Women are believed to have suffered more than men from the deficient diet of antiquity and the early Middle Ages. Many sources from the ancient world indicate that men outlived women, and an examination of French and Italian records from the ninth century shows that, whereas more female childern than male reached the age of 15, males nonetheless enjoyed a greater life expectancy than females (Herlihy 1975). Numerous explanations of this paradox have been offered, including the underreporting of women because they were living in concubinage and death in childbirth (for a survey of theories, see Siegfried 1986).

In the thirteenth and fourteenth centuries, however, writers begin to indicate a surplus of women. Rheims had an excess in 1422, Fribourg in 1444, and Nuremberg in 1449 (Herlihy 1975). Some scholars explain this reversal by the greater iron content of the average diet of the later Middle Ages that accompanied the greater consumption of meat and legumes. Until the onset of menstruation at 12 to 14 (the average age mentioned in ancient and medieval medical treatises; see Bullough and Campbell 1980), young girls need no more iron than boys, but after menarche, they require replacement iron of 1 to 2 milligrams per day.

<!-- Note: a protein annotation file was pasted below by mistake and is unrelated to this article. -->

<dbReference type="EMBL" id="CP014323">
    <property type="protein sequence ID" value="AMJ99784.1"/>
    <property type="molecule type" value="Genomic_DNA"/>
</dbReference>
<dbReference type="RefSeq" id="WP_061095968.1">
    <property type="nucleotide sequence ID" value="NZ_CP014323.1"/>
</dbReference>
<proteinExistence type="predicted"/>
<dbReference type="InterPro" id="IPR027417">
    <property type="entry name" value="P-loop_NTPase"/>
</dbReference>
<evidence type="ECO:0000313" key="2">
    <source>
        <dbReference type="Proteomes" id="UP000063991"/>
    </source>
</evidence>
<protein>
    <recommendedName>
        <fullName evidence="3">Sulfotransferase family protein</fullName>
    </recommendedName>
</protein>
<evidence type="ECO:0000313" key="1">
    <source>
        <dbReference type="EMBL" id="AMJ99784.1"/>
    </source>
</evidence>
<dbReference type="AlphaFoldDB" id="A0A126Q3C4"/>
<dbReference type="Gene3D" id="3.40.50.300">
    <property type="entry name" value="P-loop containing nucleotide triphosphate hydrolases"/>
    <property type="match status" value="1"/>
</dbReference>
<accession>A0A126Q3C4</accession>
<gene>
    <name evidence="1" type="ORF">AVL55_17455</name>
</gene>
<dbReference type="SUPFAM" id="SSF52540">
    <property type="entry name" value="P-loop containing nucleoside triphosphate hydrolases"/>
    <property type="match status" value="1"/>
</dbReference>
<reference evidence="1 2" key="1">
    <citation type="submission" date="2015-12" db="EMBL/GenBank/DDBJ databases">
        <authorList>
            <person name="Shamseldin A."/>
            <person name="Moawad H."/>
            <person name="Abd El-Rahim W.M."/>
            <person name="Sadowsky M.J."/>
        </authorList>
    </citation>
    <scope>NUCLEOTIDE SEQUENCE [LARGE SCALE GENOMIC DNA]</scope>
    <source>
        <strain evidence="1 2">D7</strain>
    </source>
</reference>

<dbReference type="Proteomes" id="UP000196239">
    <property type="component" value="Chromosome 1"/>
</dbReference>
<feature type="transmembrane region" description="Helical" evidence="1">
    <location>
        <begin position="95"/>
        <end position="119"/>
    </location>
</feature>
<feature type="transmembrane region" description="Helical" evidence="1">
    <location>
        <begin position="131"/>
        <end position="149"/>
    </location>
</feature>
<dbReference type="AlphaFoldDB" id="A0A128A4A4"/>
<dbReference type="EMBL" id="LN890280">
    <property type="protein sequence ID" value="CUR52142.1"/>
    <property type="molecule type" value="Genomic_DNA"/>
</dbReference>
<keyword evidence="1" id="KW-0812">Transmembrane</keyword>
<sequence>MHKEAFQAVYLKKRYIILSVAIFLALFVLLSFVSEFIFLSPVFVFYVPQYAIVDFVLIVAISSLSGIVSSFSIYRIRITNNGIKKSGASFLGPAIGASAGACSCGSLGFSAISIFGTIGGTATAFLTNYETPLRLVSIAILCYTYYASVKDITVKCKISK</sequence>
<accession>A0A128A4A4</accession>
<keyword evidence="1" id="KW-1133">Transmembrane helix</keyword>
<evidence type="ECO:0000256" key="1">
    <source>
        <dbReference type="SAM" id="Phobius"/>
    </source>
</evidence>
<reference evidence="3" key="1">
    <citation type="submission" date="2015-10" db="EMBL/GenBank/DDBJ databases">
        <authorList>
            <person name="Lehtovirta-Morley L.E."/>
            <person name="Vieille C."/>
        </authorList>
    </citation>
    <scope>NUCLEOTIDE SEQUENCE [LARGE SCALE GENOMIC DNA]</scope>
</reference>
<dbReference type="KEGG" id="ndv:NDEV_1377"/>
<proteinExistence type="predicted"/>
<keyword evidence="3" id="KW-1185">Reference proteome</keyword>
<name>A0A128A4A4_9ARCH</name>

In the early Middle Ages women probably received no more than 0.25 to 0.75 milligram and consequently must have become progressively iron deficient. Cooking in iron pots can increase iron intake, but pottery probably was in common use until the twelfth or thirteenth centuries. During pregnancy and lactation, a woman's iron requirements are considerably greater, rising to as much as 7.5 milligrams per day in late pregnancy. Severe anemia predisposed women to death from other causes -respiratory, coronary, or hemorrhagic - and by the third pregnancy, a woman's life must have been at severe risk (Bullough and Campbell 1980).